Gerry: I started coaching a few years ago, I think it was 1978. One of my boss’ daughters wanted to play softball and there was no coach for the team. I did that for 25 years, gave it up and decided I need to become an athlete. My coaching career was behind me. Around 2000 Evan Dunfee came along and was the most incorrigible little character and no one was going to coach him on race walking. So I picked up with that, he kept getting better and I kept getting better. I kept upgrading my coaching skills to get to the next level in order to keep up with him. Afterwards we picked up Inaki and a few others, most recently Ben Thorne and it’s continued to progress. I don’t really understand why but it’s doing what it’s doing.

 

AC: Your group has grown of it’s own volition and you don’t have any plans for world domination?

 

 


Ger
ry: No, that is our plan. In 2000, two other young people and Istarted a race walk club. For some reason, the application required us to determine what our club vision was. So we put ”Total World Domination”. We figured if we were gong to be the best, we’d have to do that. That’s what’s been driving us ever since, and it works.

 

AC: What pulled you to race walking in particular?

 

Gerry: I decided that I needed to be the best in the world at something. I’d been through 45 years of my life and I really hadn’t accomplished much by my reckoning. So I picked race walking. I hated running and was a terrible runner. I couldn’t do it. I picked race walking and found that I had some aptitude for it.

 

I had great mentors and a wonderful coach, Joanne Fox. I was 45 and she was 25, she was just amazing. She got me to the point where I could work myself.

 

There’s one fella that was such an amazing mentor to me but will probably never read this because he is a baseball guy, Bob Campbell. He could get kids to do things that you would not believe unless you saw them. He just had a way to allow kids to motivate themselves to perform that was uncanny. He opened my eyes to that.

 

Roger Burrows from Ottawa, he’s been a premier race walking coach. He was the person for technical and strategic knowledge, he was definitely my guy. Al Johnson in BC who was my on the ground, day to day in this process.

 

I was definitely a guinea pig, tested things on myself. Some things worked, some didn’t. Some things were really stupid and I was glad I didn’t hoist them onto my athletes. Other things worked really well and have become part of our program.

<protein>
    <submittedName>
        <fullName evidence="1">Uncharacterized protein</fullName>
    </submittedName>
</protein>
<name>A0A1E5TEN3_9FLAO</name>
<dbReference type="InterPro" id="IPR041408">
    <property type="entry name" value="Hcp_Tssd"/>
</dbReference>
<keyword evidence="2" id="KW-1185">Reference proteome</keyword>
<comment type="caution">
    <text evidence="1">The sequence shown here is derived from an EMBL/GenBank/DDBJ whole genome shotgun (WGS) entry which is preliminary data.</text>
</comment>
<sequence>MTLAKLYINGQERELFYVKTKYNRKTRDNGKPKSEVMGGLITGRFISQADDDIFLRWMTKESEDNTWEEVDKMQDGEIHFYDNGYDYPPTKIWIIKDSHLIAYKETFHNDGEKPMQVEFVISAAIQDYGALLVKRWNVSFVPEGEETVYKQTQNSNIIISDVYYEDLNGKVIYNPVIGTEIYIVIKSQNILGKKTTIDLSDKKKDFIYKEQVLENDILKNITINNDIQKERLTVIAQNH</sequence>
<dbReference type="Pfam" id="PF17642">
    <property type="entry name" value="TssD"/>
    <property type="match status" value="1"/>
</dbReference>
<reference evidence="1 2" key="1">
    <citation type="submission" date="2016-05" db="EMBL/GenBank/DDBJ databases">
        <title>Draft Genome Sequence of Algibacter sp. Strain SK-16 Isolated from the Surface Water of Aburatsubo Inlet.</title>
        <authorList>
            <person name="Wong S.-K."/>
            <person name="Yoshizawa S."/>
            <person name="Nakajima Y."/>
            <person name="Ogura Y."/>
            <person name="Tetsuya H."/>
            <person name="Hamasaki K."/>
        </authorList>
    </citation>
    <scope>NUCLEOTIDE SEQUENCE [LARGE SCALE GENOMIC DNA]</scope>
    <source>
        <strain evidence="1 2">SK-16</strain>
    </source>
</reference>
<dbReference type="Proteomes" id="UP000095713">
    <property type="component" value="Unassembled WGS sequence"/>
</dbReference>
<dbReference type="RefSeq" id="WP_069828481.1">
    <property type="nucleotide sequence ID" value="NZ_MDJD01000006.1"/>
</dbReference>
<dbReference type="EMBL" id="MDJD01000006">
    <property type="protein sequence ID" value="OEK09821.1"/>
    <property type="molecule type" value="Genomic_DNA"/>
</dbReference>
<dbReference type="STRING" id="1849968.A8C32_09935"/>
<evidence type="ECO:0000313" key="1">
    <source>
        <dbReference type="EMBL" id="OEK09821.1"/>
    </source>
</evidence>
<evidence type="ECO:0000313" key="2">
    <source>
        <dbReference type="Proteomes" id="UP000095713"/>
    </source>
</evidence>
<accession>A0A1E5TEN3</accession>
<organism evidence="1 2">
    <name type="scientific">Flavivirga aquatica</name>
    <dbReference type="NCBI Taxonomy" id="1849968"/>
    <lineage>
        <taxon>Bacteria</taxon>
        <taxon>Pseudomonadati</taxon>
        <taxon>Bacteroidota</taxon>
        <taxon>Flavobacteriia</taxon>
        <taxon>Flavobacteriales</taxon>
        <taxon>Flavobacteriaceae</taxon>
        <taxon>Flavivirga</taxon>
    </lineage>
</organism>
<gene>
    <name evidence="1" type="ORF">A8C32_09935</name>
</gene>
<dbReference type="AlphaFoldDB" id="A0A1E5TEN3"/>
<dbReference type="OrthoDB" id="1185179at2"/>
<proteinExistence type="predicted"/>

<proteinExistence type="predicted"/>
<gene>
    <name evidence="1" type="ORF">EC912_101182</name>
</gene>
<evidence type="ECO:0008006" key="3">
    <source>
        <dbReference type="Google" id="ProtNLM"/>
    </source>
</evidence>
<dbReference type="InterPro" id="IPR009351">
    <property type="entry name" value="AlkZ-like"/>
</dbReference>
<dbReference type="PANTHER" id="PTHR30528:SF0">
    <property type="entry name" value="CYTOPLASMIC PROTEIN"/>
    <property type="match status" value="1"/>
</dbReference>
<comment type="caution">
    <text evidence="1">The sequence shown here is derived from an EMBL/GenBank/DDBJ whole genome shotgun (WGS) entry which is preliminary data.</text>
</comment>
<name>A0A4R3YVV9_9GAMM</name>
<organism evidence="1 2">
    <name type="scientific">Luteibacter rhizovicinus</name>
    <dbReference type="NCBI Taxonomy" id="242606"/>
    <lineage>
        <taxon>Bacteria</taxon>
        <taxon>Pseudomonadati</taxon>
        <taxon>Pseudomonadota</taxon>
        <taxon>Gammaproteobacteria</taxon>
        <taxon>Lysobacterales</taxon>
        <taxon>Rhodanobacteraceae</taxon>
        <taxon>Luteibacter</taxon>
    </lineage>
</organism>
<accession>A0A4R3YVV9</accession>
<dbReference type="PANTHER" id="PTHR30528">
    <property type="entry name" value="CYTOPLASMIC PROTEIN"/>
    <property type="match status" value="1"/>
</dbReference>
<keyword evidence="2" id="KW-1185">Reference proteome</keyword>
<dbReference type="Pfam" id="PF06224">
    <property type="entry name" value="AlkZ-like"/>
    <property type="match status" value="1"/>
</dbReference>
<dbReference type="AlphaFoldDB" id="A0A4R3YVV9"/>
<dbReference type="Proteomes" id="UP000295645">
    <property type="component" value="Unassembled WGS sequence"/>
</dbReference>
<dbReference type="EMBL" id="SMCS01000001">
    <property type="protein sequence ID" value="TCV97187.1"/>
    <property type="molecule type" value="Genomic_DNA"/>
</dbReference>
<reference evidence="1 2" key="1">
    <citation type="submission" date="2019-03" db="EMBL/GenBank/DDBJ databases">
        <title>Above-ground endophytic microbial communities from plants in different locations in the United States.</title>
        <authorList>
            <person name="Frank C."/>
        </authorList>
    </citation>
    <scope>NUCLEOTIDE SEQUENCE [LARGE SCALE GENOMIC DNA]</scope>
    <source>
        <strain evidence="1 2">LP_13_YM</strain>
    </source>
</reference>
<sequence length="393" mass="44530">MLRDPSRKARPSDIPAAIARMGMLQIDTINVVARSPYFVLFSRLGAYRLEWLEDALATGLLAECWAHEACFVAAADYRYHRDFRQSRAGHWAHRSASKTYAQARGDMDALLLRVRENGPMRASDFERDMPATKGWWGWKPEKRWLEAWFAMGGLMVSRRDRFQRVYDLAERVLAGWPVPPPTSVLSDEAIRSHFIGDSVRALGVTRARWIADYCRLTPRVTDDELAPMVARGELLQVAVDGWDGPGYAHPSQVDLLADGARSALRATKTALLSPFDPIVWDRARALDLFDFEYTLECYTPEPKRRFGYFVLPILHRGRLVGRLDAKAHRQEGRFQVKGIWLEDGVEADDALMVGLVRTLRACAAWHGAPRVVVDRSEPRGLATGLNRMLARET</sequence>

We’ve been very fortunate because there wasn’t much in the way of walking competition in Canada; we had to look at other places in the world. In doing that it gave us access to some of the best people and the top athletes in the world. They got used to working with the best. Once you work with the best, it’s much easier to be one of them rather than seeing them at a distance. They show you what’s possible. It’s hard to get that idea until you see someone do it.

 

 

AC: What do you find most satisfying about coaching?

 

Gerry: I’ve always been very interested in performance. What makes people do well. It’s something that fascinates me. I started out with team sports. In team sports what captivated me was the magic that happens when a group of fair to middling athletes is put together and they make an amazing, unbeatable team. That magic when people put themselves in a position to be great. That’s the fascination for me. Nothing else really mattered to me, I just wanted to see that happen.

 

So these guys (speaking about his race walking group) have been really good about being good performers. With an individual sport it’s a little bit different. You don’t have that team aspect, but we’ve been able to build some of it into our group. We have a bit of an international team. We’ve always been open to anybody.

 

What drives me is the performance question. What’s possible and how good could we actually get? And we’re not even close yet. I can see off into the distance…

 

Other things I like about coaching. Running around the world and playing games is not that hard to take. Considering all the other things I could be doing, it’s quite a bit of fun.